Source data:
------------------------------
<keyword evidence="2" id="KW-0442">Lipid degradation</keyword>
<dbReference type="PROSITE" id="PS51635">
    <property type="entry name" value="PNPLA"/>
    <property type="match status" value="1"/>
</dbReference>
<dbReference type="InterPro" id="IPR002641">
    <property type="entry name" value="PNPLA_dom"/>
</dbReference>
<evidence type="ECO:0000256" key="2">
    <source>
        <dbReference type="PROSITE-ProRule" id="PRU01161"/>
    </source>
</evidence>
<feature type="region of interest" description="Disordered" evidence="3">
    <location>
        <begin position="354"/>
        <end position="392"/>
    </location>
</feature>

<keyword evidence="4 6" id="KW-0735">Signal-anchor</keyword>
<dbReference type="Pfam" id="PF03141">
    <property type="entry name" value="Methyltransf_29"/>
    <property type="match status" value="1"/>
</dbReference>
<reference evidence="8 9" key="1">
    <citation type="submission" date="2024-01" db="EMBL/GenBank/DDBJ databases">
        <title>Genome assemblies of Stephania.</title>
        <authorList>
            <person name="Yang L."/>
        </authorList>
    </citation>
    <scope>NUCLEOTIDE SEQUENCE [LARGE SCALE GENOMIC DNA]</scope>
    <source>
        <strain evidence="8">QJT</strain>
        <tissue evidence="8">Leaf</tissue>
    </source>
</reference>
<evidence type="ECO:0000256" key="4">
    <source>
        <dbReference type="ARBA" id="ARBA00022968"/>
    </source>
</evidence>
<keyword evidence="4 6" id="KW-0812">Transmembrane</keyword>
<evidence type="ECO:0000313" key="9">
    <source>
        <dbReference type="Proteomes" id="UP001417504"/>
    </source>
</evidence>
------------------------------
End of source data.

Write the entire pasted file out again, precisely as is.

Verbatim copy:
<keyword evidence="2" id="KW-0442">Lipid degradation</keyword>
<dbReference type="PROSITE" id="PS51635">
    <property type="entry name" value="PNPLA"/>
    <property type="match status" value="1"/>
</dbReference>
<dbReference type="InterPro" id="IPR002641">
    <property type="entry name" value="PNPLA_dom"/>
</dbReference>
<evidence type="ECO:0000256" key="2">
    <source>
        <dbReference type="PROSITE-ProRule" id="PRU01161"/>
    </source>
</evidence>
<feature type="region of interest" description="Disordered" evidence="3">
    <location>
        <begin position="354"/>
        <end position="392"/>
    </location>
</feature>

<keyword evidence="4 6" id="KW-0735">Signal-anchor</keyword>
<dbReference type="Pfam" id="PF03141">
    <property type="entry name" value="Methyltransf_29"/>
    <property type="match status" value="1"/>
</dbReference>
<reference evidence="8 9" key="1">
    <citation type="submission" date="2024-01" db="EMBL/GenBank/DDBJ databases">
        <title>Genome assemblies of Stephania.</title>
        <authorList>
            <person name="Yang L."/>
        </authorList>
    </citation>
    <scope>NUCLEOTIDE SEQUENCE [LARGE SCALE GENOMIC DNA]</scope>
    <source>
        <strain evidence="8">QJT</strain>
        <tissue evidence="8">Leaf</tissue>
    </source>
</reference>
<evidence type="ECO:0000256" key="4">
    <source>
        <dbReference type="ARBA" id="ARBA00022968"/>
    </source>
</evidence>
<keyword evidence="4 6" id="KW-0812">Transmembrane</keyword>
<evidence type="ECO:0000313" key="9">
    <source>
        <dbReference type="Proteomes" id="UP001417504"/>
    </source>
</evidence>